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Интервју со амбасадорот на Украина во Република Македонија на македонската новинска агенција "Independent.mk"
04 април 2014 16:15

Yuri Goncharuk: Small Countries Influence the International Relations

It is quite challenging to do an interview about Ukraine that tackles the latest turn of events, since not a day goes by without new meetings and reports about the heated geopolitical battle between the East and the West. While we were interviewing the Ukrainian Ambassador to Macedonia, Yuri Goncharuk, news about the pullback of the Russian Army had come in. As to Macedonia’s standpoint on Crimea, the Ambassador briefly said Macedonia had recognised Ukraine’s territorial integrity, independence and sovereignty. But Macedonia’s further stance, he says, depends on the country itself.

 Are you in touch with the Russian Ambassador to Macedonia?

-You are not the first to ask me. I haven’t seen him in a while. We used to meet at diplomatic events, which I rarely attended even before the events.

EU expects Macedonia, Serbia and all candidate-countries to take a stance on Ukraine. But, as Mr Aleksandar Vucic said, when elephants fight, it's the grass that suffers. What’s your position?

-If the statement refers to the Russian elephant, it can make trouble for every European country regardless of the stand this or any other country takes. The world is interconnected, and Europe even more so. The EU and the candidate-countries decide how their ties would develop. So-called ‘small countries’ only seemingly don’t influence the international relations. Otherwise why would anyone raise this question?

Do you agree with US President Obama’s comment that “analogies drawn by the Kremlin between the situation in Crimea and Kosovo made absolutely no sense”?

-I fully agree with President Obama. I would only add that since Ukraine declared independence, Crimea has had a unique status of an autonomous republic within the unitary republic of Ukraine and no demands, except on matters regarding local taxes, ownership issues and the partial modernisation of the budget.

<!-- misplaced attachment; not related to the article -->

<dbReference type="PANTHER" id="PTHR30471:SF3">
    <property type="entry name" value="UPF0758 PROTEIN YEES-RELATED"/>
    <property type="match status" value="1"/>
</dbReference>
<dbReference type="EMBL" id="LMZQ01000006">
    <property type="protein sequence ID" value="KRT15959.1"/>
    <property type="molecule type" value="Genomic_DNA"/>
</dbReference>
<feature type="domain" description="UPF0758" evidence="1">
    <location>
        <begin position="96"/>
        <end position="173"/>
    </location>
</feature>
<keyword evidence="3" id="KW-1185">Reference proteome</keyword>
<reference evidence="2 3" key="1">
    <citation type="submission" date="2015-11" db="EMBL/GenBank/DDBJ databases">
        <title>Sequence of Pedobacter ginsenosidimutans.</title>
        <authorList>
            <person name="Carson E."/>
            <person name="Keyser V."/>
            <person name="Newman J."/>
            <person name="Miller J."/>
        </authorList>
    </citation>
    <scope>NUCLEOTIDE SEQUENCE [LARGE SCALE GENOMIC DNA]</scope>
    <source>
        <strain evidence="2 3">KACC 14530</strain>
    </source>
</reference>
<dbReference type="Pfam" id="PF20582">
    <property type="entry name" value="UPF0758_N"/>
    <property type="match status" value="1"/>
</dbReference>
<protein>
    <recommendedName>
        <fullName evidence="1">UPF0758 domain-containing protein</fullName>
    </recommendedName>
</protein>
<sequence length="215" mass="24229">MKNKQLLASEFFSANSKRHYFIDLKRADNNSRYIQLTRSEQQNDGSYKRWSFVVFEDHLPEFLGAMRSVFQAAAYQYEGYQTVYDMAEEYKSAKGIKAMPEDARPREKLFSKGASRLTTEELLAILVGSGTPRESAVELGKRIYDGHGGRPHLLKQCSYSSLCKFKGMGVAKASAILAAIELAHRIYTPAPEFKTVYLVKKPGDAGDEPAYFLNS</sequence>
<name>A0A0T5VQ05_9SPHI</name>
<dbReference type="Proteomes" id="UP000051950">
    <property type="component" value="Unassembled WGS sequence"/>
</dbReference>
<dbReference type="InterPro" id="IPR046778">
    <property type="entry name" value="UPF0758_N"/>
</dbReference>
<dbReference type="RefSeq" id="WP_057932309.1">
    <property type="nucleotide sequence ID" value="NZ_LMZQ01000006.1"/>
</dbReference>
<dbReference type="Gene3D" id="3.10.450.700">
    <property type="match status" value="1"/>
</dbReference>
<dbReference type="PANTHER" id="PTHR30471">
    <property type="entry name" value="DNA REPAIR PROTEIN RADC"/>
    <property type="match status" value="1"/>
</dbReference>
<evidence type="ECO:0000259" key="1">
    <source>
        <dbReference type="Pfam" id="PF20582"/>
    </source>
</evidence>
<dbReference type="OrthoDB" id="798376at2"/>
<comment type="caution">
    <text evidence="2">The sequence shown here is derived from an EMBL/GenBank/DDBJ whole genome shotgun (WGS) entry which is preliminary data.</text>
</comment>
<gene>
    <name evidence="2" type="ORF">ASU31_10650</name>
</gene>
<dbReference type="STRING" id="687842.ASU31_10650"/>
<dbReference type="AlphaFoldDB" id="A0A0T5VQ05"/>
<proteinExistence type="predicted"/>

In the latest wiretapping leak, Yulia Tymoshenko appears to say ‘nuclear weapons should be used to kill Russians’. Do you think Tymoshenko’s return to politics is wise?

-In Ukraine there is a saying “All that glitters is not gold”. So, it’s not worth paying attention to this recoding which has disputed validity.

Tymoshenko said she plans to run for president of Ukraine in May elections.

- Ms Tymoshenko has never left politics, which means she never returned either. There was simply a period during which her involvement in politics was limited. I cannot comment Tymoshenko’s and her program’s chances. She publicly reiterated that she would not run for president. The Macedonian journalists asked me the same thing and I confirmed her statement, but I always left room for options. They are politicians, their viewpoints change.

Are you afraid that Russia might send troops to occupy other Russian-speaking areas of Ukraine?

-I am afraid, just like any other person that’s guided by common sense. But unfortunately, regardless of the efforts by some countries and the international organisations, the danger of Russia’s invasion of Ukraine is only increasing.

It is in everybody’s interest to stop the bloodbaths and halt these dangerous developments. One cannot hesitate and only care for himself and his wellbeing. Has history not taught us anything?

What could Ukraine’s new leadership offer to Crimea inhabitants?

-The Ukrainian government is prepared to grant Crimea maximum authority in the context of autonomy.

European Union leaders made a commitment to cut their dependence on Russian gas at a summit meeting. Do you think that there is any immediate risk of the Kremlin turning off the taps? The more dramatic scenario is a total gas war.

-EU’s commitments to cut gas consumption are commendable. I don’t see anything unusual, excluding the timing of this decision. Europe has already survived an oil embargo by the Arab countries. This prompted development and introduction of energy efficient technologies in many areas. In my opinion, Russia is the least interested party in an overlap of the gas valves. We must also not forget that the import of Russian gas will not be completely halted.

The tensions between Russia and the EU over the Ukraine turmoil and Crimea’s independence have jeopardized the South Stream Project. What would be the fate of the project?

-Ukraine does not support the construction of the South Stream and the reasons are known. The project’s destiny lies in the hands of Russia. Its future is beholden solely to Russia.

македонската новинска агенција "Independent.mk",

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